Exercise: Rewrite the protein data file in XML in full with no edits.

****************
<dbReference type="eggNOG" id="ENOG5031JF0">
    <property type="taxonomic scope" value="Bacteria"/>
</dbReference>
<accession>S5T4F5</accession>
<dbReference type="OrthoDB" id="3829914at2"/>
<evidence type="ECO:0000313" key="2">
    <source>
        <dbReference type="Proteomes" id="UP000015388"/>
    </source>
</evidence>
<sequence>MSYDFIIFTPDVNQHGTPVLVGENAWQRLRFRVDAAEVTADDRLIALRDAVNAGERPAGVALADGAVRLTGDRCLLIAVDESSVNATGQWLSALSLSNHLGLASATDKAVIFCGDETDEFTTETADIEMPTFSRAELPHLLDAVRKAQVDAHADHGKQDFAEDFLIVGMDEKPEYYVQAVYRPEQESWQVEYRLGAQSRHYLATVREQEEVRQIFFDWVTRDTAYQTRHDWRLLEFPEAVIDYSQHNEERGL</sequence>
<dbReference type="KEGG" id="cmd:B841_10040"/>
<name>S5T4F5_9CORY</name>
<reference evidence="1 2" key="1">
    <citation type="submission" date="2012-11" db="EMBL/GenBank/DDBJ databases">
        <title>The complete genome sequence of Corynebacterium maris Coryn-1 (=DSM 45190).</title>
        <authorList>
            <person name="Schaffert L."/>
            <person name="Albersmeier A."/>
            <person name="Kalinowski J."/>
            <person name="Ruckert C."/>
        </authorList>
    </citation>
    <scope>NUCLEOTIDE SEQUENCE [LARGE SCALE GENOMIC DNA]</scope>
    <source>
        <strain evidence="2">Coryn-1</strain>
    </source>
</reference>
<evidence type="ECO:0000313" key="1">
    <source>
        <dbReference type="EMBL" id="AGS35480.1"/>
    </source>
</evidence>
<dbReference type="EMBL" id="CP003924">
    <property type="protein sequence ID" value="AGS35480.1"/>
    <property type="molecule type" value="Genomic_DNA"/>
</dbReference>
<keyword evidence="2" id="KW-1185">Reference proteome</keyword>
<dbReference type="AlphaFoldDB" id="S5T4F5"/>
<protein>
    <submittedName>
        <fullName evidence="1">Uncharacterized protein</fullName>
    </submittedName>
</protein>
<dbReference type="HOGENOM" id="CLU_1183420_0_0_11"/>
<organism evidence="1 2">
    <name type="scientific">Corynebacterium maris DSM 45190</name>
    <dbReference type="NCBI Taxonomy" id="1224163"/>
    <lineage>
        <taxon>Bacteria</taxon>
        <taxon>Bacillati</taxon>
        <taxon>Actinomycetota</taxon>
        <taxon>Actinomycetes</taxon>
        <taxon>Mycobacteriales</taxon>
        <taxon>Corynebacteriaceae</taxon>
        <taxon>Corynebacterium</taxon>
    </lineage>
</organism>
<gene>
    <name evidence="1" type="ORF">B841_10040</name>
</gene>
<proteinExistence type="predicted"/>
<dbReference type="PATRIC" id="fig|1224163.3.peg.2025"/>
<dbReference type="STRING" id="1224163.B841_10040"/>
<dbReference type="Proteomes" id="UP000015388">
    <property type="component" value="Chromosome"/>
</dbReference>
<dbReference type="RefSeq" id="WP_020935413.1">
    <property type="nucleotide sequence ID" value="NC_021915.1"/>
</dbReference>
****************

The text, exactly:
<dbReference type="eggNOG" id="ENOG5031JF0">
    <property type="taxonomic scope" value="Bacteria"/>
</dbReference>
<accession>S5T4F5</accession>
<dbReference type="OrthoDB" id="3829914at2"/>
<evidence type="ECO:0000313" key="2">
    <source>
        <dbReference type="Proteomes" id="UP000015388"/>
    </source>
</evidence>
<sequence>MSYDFIIFTPDVNQHGTPVLVGENAWQRLRFRVDAAEVTADDRLIALRDAVNAGERPAGVALADGAVRLTGDRCLLIAVDESSVNATGQWLSALSLSNHLGLASATDKAVIFCGDETDEFTTETADIEMPTFSRAELPHLLDAVRKAQVDAHADHGKQDFAEDFLIVGMDEKPEYYVQAVYRPEQESWQVEYRLGAQSRHYLATVREQEEVRQIFFDWVTRDTAYQTRHDWRLLEFPEAVIDYSQHNEERGL</sequence>
<dbReference type="KEGG" id="cmd:B841_10040"/>
<name>S5T4F5_9CORY</name>
<reference evidence="1 2" key="1">
    <citation type="submission" date="2012-11" db="EMBL/GenBank/DDBJ databases">
        <title>The complete genome sequence of Corynebacterium maris Coryn-1 (=DSM 45190).</title>
        <authorList>
            <person name="Schaffert L."/>
            <person name="Albersmeier A."/>
            <person name="Kalinowski J."/>
            <person name="Ruckert C."/>
        </authorList>
    </citation>
    <scope>NUCLEOTIDE SEQUENCE [LARGE SCALE GENOMIC DNA]</scope>
    <source>
        <strain evidence="2">Coryn-1</strain>
    </source>
</reference>
<evidence type="ECO:0000313" key="1">
    <source>
        <dbReference type="EMBL" id="AGS35480.1"/>
    </source>
</evidence>
<dbReference type="EMBL" id="CP003924">
    <property type="protein sequence ID" value="AGS35480.1"/>
    <property type="molecule type" value="Genomic_DNA"/>
</dbReference>
<keyword evidence="2" id="KW-1185">Reference proteome</keyword>
<dbReference type="AlphaFoldDB" id="S5T4F5"/>
<protein>
    <submittedName>
        <fullName evidence="1">Uncharacterized protein</fullName>
    </submittedName>
</protein>
<dbReference type="HOGENOM" id="CLU_1183420_0_0_11"/>
<organism evidence="1 2">
    <name type="scientific">Corynebacterium maris DSM 45190</name>
    <dbReference type="NCBI Taxonomy" id="1224163"/>
    <lineage>
        <taxon>Bacteria</taxon>
        <taxon>Bacillati</taxon>
        <taxon>Actinomycetota</taxon>
        <taxon>Actinomycetes</taxon>
        <taxon>Mycobacteriales</taxon>
        <taxon>Corynebacteriaceae</taxon>
        <taxon>Corynebacterium</taxon>
    </lineage>
</organism>
<gene>
    <name evidence="1" type="ORF">B841_10040</name>
</gene>
<proteinExistence type="predicted"/>
<dbReference type="PATRIC" id="fig|1224163.3.peg.2025"/>
<dbReference type="STRING" id="1224163.B841_10040"/>
<dbReference type="Proteomes" id="UP000015388">
    <property type="component" value="Chromosome"/>
</dbReference>
<dbReference type="RefSeq" id="WP_020935413.1">
    <property type="nucleotide sequence ID" value="NC_021915.1"/>
</dbReference>